Definition of elixir in English:

elixir

Pronunciation: /ɪˈlɪksə//ɪˈlɪksɪə/

noun

  • 1A magical or medicinal potion:

    ‘an elixir guaranteed to induce love’
    • ‘Claire has had the same migraine for six months and as her defence approaches, her prescribed elixirs stop working, eventually landing her in hospital.’
    • ‘Here we like to believe that our products are magic elixirs, almost like a gift the doctor is dispensing to the patient for coming to see him.’
    • ‘But no magical elixir was needed; I was completely under the spell of these people.’
    • ‘Shall I then shower you with wondrous remnants of scent from field and forest, and warm you ever so slowly, until you give up your magical elixir, as precious as life itself?’
    • ‘Another method is the simple technique of healing with crystals by using elixirs or essences.’
    • ‘She walks into the dimly lit room, staring at the bottles of potions and elixirs.’
    • ‘The shelves creak with bottles of exotic oils, potions and elixirs, and the minibar is crammed with delicate liqueurs and Belgian chocolates.’
    • ‘And so it should be, as it is the closest you can get to the original version of the elixir as created by those Carthusian monks in 1605, and it is almost 60 percent alcohol by volume.’
    • ‘All we have to do is drink a magic elixir of colloidal minerals and we'll be healthy.’
    • ‘To cure my impotence, Dr. Wickes experimented with a lot of elixirs and potions distilled from the manhood of prized Andalusian bulls.’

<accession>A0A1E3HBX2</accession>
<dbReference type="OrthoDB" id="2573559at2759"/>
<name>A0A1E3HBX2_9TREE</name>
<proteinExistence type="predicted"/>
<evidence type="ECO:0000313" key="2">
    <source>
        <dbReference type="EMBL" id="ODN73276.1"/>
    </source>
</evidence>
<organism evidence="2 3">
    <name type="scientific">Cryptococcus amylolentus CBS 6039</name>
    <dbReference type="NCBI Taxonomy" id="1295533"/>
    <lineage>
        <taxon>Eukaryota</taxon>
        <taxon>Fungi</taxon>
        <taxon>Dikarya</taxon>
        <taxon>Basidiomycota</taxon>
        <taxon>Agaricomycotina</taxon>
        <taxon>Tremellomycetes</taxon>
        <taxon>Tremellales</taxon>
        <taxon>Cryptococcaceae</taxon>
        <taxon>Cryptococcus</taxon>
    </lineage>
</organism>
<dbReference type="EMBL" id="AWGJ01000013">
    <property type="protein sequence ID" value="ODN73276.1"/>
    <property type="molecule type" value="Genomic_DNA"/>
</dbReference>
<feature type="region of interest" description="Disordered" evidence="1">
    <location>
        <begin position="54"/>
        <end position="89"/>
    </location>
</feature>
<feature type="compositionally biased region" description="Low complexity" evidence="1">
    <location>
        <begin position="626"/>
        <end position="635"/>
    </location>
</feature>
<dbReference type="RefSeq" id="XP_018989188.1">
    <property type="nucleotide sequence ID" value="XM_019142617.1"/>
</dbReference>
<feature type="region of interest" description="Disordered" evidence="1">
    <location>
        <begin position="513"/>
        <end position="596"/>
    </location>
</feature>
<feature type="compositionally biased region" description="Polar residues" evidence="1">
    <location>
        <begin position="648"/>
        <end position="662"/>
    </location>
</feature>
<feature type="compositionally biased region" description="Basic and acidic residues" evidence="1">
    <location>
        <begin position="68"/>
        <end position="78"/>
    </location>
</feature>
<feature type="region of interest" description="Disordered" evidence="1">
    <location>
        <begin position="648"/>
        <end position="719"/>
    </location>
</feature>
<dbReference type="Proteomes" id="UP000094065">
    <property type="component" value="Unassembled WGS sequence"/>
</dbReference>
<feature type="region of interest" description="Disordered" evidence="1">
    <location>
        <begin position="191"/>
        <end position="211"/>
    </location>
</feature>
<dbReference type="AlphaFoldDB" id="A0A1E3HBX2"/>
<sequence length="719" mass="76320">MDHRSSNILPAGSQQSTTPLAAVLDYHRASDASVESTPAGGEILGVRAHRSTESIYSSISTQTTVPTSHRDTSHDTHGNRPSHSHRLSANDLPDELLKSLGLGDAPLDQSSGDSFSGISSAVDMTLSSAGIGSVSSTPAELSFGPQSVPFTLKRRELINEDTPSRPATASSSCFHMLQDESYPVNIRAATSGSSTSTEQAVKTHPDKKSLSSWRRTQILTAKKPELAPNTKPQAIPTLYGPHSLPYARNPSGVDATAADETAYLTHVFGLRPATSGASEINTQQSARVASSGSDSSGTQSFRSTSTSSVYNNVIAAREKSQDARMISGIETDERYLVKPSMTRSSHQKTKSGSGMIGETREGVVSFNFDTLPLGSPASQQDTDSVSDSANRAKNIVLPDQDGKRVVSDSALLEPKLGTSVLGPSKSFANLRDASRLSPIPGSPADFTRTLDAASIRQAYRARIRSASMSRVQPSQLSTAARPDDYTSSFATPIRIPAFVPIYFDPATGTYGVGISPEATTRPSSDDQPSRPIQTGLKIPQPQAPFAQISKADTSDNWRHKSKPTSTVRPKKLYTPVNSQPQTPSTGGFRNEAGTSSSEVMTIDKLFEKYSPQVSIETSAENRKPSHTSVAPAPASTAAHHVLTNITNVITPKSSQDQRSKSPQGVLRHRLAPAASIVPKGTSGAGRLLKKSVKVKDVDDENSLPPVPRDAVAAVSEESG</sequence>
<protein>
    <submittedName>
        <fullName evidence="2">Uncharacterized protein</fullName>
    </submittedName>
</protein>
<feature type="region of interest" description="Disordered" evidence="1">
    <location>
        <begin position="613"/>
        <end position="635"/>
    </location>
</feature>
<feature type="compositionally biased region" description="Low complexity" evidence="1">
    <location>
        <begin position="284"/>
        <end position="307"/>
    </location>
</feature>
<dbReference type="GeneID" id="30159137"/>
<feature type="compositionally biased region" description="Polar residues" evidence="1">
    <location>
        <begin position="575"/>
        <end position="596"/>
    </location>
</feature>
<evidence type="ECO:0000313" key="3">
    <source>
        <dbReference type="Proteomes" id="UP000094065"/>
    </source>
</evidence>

• ‘She slept soundly, the sort of slumber that only such elixirs of Morpheus could induce in one so traumatized by the day's events.’
    • ‘Armed with a spoon and a bottle of cough syrup, she dosed him with the medicine and elicited a round of choking and cussing from her patient who offered colorful and profane descriptions of the elixir's flavor.’
    • ‘In the second version, the poet is in a luxuriant garden, where he drinks an elixir which induces a vision.’
    • ‘Among the alchemists's asserted aims were the transmutation of base metals into gold, as well as the preparation of an elixir of longevity and a universal cure for illness.’
    • ‘If you finally manage to wedge yourself through the narrow door of a shop, don't expect us to start cutting you crazy deals on health potions, magic elixirs, or anything else you might possibly require to save us all from the forces of evil.’
    • ‘In Asia, soupy elixirs were brewed to heal any collection of ailments.’
    • ‘Now one might think that Wizards spend the majority of their time learning how to cast spells or mixing up potions and elixirs, but the actual fact is, Wizards in the great Schools spend most of their time doing humdrum scribe work.’
    • ‘And, obviously, at this very late stage in the boom, interest rates are certainly not a magical elixir that will cure the patient of disease after years of binging on bubble excess.’
    potion, concoction, brew, philtre, decoction
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    1. 1.1 A preparation supposedly able to change metals into gold, sought by alchemists.
      • ‘In the Middle Ages, the elixir was an extremely valuable stone sought by alchemists because they believed it had the power to transform common metals into precious ones.’
      • ‘They spent the Middle Ages in candle-lit laboratories, laboring to brew universal elixirs and to turn base metals into gold or silver.’
      • ‘Therefore it is said that the engendering of bodhicitta and the carrying of it through one's activities is like the magical elixir that turns to gold what ever metal it is painted on.’
      • ‘The catalyst required was the elixir of life, tincture, or philosophers' stone, the preparation of which long obsessed men of all ranks, despite its futility.’
      • ‘As early as the third century, Chinese alchemists used formulations of mercury as elixirs and attempted to transmute other substances into gold to use the gold as an elixir to prolong life.’